PHOENIX — The mayor of the fifth-largest city in the United States says she has not heard from Governor Doug Ducey about COVID-19 in months.
On Tuesday, Ducey gave an update on COVID-19 on social media through a scripted video message, but avoiding the opportunity for the press to ask questions.
Ducey does not hold regular public health briefings and we're also learning that he has not spoken with Phoenix Mayor Kate Gallego on COVID-19 in months.
Gallego was at a small, private Veteran’s Day event in Phoenix, where ABC15 was able to ask a few questions about COVID-19.
When Mayor Gallego was asked if she has heard from the governor, she replied, ’no.’
With a follow-up question, Gallego said the last time she spoke with the governor was before he did the mask policy.
The video that was posted to Twitter this week on COVID-19 addresses past actions that have been done, but did not mention any new actions.
Cases of COVID-19 are rising across the country and Arizona is no different. There are simple steps you can take to protect yourself, your family, and your community. We can't let up. #MaskUpAZ pic.twitter.com/IO7M1sperz— Doug Ducey (@dougducey) November 10, 2020
“Our goal is to protect public health, and to keep our economy safely open and moving. We know that both are important to the health and well-being of Arizonans,” Ducey said, “We will continue to take every action necessary to protect public health, while also recognizing that all our actions have impacts on peoples’ lives in so many ways.”
ABC15 reached out to the governor’s office about communications and asked about not speaking with elected officials like Gallego on COVID-19.
A spokesperson responding by email saying, “The Department of Health Services provides daily updates, both through its data dashboard and regular communications to community stakeholders. All metrics, data, guidance and more are posted and updated frequently.”
Congressman Greg Stanton is concerned about the COVID-19 response in Arizona without a clear plan for contact tracing, and testing statewide.
Stanton, the former mayor of Phoenix, said he also worries about Arizona not implementing a mask mandate across Arizona as two republican governors did this week in Iowa and Utah.
“I’m angry and I’m disappointed both as an elected official and as a father of two young children and as the son of my dad who is in his 80’s,” Stanton said. “We see the failure of leadership here in the state of Arizona. Not just on the failure to issue a statewide mask mandate, which I know is politically controversial. But my response is so what. You got to do the right thing for the people of Arizona.” Stanton said. “Regardless of the political implications.”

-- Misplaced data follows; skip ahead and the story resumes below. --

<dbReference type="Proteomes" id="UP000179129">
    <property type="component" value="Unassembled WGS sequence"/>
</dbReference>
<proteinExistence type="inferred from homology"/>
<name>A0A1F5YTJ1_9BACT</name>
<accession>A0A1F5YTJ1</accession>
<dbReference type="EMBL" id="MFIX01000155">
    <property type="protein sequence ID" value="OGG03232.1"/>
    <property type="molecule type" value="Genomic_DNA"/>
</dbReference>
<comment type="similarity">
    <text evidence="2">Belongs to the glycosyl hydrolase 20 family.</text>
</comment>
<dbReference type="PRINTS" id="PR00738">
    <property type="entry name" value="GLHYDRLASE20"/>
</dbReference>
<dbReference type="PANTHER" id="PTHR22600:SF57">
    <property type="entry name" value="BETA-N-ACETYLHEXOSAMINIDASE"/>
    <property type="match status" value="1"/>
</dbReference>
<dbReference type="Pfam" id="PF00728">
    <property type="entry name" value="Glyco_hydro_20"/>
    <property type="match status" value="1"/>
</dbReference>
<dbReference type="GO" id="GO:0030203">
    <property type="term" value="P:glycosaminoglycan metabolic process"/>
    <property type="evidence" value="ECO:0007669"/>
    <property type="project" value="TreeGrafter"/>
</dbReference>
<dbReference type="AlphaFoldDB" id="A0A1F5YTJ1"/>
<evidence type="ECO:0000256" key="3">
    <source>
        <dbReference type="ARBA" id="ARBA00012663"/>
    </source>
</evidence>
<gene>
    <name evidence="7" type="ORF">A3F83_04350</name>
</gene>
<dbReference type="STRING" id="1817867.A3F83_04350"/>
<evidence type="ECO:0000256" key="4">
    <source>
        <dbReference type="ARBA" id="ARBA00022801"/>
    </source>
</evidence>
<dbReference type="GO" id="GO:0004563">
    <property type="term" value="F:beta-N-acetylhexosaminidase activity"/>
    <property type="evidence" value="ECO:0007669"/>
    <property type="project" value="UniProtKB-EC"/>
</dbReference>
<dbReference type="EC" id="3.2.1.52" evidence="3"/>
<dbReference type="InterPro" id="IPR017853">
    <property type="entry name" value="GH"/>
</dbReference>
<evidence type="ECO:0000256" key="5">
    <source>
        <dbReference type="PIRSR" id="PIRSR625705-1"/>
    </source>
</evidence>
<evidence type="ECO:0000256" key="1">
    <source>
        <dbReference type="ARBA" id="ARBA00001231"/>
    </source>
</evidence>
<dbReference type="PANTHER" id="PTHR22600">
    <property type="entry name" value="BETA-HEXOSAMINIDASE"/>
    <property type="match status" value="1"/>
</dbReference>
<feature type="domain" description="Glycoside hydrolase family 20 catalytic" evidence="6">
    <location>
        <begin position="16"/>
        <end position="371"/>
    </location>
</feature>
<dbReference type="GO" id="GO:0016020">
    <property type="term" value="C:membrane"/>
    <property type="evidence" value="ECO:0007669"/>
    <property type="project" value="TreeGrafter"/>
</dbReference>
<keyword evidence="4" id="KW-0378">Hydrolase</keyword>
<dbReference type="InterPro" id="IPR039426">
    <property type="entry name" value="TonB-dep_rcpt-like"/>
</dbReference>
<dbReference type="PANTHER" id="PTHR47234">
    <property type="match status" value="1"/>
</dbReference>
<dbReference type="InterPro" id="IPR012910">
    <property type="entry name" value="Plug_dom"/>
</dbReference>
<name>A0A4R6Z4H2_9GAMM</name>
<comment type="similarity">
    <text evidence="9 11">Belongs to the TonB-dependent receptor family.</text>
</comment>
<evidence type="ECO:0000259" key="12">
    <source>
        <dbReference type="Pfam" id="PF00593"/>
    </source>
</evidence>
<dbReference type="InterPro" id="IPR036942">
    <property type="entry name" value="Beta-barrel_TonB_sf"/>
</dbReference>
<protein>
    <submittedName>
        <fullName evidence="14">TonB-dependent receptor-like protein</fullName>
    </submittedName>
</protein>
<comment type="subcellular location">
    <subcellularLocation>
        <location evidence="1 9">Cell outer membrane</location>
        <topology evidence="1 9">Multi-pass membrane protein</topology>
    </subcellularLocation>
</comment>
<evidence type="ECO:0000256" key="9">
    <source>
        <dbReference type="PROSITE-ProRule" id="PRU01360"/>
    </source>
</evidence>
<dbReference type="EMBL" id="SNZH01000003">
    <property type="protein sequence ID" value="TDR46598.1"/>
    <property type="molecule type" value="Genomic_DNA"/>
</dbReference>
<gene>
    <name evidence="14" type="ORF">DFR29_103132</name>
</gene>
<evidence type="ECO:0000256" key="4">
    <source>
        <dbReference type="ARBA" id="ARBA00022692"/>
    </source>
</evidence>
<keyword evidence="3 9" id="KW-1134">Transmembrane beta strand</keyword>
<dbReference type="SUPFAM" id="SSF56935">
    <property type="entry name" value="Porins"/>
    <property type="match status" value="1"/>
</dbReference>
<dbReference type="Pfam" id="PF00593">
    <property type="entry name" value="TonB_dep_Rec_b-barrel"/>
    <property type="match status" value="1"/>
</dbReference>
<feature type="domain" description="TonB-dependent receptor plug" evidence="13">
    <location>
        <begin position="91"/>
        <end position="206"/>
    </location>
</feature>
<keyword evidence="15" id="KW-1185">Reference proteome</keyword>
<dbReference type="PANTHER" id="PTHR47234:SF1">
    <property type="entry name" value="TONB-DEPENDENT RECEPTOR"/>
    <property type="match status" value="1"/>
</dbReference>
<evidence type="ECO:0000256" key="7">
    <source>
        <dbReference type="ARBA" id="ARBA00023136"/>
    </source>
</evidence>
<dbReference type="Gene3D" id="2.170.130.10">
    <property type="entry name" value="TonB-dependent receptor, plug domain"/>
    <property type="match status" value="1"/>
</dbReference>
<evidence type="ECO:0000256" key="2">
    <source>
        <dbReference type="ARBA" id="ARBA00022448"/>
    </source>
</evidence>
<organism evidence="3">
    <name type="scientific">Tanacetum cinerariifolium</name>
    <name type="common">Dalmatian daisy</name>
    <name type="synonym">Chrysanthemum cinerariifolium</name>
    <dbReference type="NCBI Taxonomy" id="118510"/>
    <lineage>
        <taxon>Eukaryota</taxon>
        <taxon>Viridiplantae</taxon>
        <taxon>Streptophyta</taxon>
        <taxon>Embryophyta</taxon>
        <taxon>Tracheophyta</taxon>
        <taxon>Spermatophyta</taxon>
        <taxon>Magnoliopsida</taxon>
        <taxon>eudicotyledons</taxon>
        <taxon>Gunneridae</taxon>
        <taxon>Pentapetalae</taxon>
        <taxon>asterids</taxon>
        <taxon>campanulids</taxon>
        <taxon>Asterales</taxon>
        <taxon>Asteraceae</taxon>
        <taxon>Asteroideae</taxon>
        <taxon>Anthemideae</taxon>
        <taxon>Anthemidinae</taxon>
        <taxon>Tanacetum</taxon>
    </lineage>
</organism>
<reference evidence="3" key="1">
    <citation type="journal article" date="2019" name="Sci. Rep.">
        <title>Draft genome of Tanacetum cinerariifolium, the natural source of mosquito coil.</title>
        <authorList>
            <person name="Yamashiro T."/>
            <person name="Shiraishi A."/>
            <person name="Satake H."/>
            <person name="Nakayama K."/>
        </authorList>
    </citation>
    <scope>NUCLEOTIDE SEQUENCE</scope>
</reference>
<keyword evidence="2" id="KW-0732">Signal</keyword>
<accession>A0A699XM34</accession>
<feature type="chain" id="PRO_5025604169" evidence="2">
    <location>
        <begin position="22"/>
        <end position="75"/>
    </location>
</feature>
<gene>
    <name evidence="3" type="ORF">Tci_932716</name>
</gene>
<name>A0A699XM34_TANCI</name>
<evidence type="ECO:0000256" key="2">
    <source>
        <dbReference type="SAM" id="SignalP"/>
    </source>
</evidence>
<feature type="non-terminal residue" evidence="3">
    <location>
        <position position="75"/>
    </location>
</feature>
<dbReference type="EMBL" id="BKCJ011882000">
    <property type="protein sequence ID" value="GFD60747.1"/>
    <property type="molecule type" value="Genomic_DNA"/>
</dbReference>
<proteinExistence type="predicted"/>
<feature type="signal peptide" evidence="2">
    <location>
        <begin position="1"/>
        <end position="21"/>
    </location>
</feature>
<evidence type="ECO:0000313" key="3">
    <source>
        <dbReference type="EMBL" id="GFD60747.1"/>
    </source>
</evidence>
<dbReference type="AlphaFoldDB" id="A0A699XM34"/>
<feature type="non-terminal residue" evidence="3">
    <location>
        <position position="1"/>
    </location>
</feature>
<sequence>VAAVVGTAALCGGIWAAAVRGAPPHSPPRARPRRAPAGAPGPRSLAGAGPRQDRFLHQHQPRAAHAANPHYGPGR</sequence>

The governor’s office went on to say that they speak with mayors individually, “Throughout the pandemic, we've worked with city, county, other statewide and federal partners, as well as partners in the non-profit, health, university sectors and more, and will continue to do so,” a statement read.
“The department also works closely with county health departments across the state, including Maricopa County, which take the lead on public health issues. Throughout this pandemic, the department has also coordinated with hospitals, labs, care settings, university experts, federal partners and more, as you’ve seen and reported on, and the governor and this administration has partnered with statewide and local officials as needed on a regular basis. Take for example the $19 million grant announced yesterday with the Department of Education or the joint briefing on Monday with Dr. Christ and Superintendent Hoffman. Or the work with Secretary Hobb’s Office around ensuring safe elections. We won’t hesitate to collaborate with anyone if it can help keep people safe and healthy and serve Arizonans,” said Patrick Ptak, spokesperson for Governor Doug Ducey.